Even though the manufacturing industry is brimming with new innovations in automation, new ways to power factories and the excitement of an increasingly diverse global marketplace, there is one big challenge to confront: deep workforce shortages.
And, the pandemic is only partly to blame. While there were over a million manufacturing jobs lost at the start of the pandemic, 63% of those have been brought back online. It’s so much of a problem that The National Association of Manufacturers has sounded the alarm saying that by 2030 there could be 2.1 million open manufacturing jobs. The repercussions that would have on the industry, the economy and our everyday lives cannot be overstated.
So, what does it take for manufacturers to overcome challenges in recruiting and retaining skilled workers?
- Reframe the industry reputation and its opportunities
- Ensure your brand is present in the community
- Build a talent pipeline through schools and partnerships
- Retain with more than money
Manufacturing Recruiting Challenges
One of the biggest issues that manufacturers face when looking for new talent is that people don’t see it as a long-term, viable industry. There is a long-held perception that the manufacturing industry is:
- low paying
- only for unskilled or low skilled workers
- not conducive to career growth
- bad for the planet
So, before an HR team can even begin to discuss career opportunities with a candidate, they have to reframe the industry reputation, its potential and the opportunities it presents. How do you do that?
Become Active in Your Community
Do people in your community still see you as “the factory on the edge of town?” Becoming active in community business and civic organizations is one way to help residents not only see your organization in a new way but to see the industry differently.
Community involvement has additional benefits as well.
Many candidates pick a job based on not just what it is, but where it is. When you’re active in the community you’ll have an opportunity to be at the table when decisions are made about affordable housing, business development, park creation and other community improvements that could make the city, and your positions, stronger in the eyes of prospective hires.
Have a Presence at Career Fairs
Many communities host career fairs which enable an HR team to do what they do best—work with potential candidates 1-on-1 to match their skills to open roles. Career fairs also provide an opportunity to reach a wide, diverse set of applicants.
Connect With Educational Organizations
Trade schools, local high schools with skill-based classes, junior and community colleges all present opportunities for your company to establish internships and other education-based partnerships. Some companies actually start with middle-schools. The goal is to build interest and understanding in manufacturing while also establishing a potential labor pipeline.
What Do Manufacturing Employees Want?
In a recent Grant-Thornton survey, when asked why manufacturing employees chose their jobs, 43% said base pay, 34% said the ability to balance work and life. Additionally, 30% said advancement opportunities; 23% said good benefits and 19% said autonomy in the work.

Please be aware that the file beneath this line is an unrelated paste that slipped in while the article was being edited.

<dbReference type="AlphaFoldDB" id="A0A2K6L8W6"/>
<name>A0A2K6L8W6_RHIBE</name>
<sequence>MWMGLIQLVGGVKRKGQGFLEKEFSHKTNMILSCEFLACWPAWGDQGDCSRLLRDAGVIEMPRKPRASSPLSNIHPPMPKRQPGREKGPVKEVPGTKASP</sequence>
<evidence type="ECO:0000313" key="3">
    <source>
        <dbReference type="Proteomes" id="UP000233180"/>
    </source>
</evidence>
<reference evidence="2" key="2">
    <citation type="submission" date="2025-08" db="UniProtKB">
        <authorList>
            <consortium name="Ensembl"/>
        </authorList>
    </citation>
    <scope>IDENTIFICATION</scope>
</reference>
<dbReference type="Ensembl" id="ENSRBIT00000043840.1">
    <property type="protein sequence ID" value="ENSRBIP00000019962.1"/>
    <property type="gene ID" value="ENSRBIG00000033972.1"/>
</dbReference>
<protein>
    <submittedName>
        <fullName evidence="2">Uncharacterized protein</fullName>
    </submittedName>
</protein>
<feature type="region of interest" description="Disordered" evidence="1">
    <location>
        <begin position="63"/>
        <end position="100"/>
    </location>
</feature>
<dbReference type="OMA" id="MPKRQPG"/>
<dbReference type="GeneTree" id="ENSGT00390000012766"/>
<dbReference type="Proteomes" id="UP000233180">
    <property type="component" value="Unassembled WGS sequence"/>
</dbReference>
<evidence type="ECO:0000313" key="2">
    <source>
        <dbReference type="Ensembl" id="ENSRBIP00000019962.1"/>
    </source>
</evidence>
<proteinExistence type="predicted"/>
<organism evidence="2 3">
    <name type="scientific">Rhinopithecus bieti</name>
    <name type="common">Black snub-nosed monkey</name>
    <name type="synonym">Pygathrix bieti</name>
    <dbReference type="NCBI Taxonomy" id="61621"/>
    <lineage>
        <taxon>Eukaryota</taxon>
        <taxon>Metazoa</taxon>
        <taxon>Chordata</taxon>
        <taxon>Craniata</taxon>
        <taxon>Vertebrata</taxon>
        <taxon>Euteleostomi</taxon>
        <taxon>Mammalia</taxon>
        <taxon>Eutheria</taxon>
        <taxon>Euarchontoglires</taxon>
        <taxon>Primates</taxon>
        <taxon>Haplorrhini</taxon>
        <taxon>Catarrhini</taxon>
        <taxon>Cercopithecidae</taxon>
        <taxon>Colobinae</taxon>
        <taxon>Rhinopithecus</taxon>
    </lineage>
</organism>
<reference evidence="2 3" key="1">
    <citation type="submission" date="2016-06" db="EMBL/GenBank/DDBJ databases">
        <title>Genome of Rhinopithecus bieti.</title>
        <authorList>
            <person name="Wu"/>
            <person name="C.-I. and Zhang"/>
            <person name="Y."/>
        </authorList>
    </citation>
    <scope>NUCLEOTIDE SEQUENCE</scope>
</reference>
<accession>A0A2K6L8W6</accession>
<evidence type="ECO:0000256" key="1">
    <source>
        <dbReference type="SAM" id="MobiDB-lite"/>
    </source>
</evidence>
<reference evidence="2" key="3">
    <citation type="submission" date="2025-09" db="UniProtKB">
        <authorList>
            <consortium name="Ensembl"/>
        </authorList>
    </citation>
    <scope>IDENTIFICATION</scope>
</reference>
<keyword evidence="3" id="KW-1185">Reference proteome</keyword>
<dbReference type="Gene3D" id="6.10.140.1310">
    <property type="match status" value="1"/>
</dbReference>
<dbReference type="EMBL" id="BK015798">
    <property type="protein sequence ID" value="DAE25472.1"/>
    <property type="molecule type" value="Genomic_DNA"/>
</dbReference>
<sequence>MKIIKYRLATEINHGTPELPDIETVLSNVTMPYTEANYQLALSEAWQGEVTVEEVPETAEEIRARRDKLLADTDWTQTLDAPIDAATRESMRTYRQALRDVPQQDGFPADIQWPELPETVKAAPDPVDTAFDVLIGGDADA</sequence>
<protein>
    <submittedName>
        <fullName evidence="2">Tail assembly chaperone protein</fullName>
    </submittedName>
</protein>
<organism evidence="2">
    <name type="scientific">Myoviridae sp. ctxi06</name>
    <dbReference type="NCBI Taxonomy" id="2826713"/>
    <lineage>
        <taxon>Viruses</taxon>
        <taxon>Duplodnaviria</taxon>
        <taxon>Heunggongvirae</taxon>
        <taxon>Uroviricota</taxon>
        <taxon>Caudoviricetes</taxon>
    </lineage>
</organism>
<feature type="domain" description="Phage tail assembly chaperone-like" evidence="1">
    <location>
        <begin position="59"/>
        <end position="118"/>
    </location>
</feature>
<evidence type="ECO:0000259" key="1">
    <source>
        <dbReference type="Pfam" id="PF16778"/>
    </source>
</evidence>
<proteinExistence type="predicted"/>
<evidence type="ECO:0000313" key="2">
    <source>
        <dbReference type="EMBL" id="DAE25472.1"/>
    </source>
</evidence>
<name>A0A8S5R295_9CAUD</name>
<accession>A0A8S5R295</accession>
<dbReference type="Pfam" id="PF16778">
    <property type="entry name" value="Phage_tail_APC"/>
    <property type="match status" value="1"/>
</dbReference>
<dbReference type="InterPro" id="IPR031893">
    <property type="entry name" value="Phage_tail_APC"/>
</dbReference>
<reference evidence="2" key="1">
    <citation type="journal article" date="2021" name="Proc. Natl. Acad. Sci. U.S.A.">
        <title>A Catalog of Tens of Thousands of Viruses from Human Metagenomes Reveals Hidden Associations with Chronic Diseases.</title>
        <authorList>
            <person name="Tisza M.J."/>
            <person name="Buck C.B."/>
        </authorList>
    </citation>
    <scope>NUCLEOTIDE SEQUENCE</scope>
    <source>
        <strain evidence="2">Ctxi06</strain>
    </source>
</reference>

There’s something to be said about great frontline managers as well. A study also found that people who work in manufacturing want to be coached not micromanaged: 60% of employees in organizations with strong coaching cultures rate themselves as “highly engaged” vs. 48% in organizations that don’t support coaching (TLNT).
Manufacturing employees want what most employees want: appreciation, great pay and benefits, as well as development opportunities. And, without the basics you can’t expect loyalty.
Provide an Unbeatable Employee Experience
It’s important to remember that the labor shortage could be worse if we lose current employees. There is a certain balance that the HR team must maintain—while you are looking for new employees, you can’t neglect your current team. In fact, making decisions about new employees should include an engagement survey to understand the needs of your existing employees. In addition to seeing what your employees need, use it to let employees know that the company appreciates the extra effort they may be being asked to put in and assure them you are actively looking for new team members.
You may also want to take an opportunity to unpack your corporate culture. Culture is a strong selling tool so it’s important to understand what’s working and what may need to be reviewed.
Not sure how your organization can stand out? Start by creating an unbeatable employee experience. You can do this by:
- Implementing core values unique to your organization
- Creating a remarkable corporate culture
- Showing employee appreciation all year-round.
- Empowering frontline managers and employees with self service; and
- Providing pay options and early access to earned wages.
- Enabling upskilling and learning opportunities from any device, anytime.
Meet People Where They Are
While you will find some employees through the usual channels, to fill all of your open roles you’re going to have to throw a wider net. You may not see your company as a social media one but that’s where people are, and you should be too. Social media isn’t just about entertainment it’s also used for educating and informing and that might be the perfect space for you to showcase all that a manufacturing career has to offer.
How Paycor Helps
Paycor understands that the manufacturing industry is at a unique crossroads. That’s why we’ve put all that we’ve learned from over three decades of manufacturing partnerships into the creation of a series of focused HR tools designed specifically for the unique challenges you face. Our systems can help you manage the unique needs of payroll, time, training and scheduling so you can focus on recruitment and retention.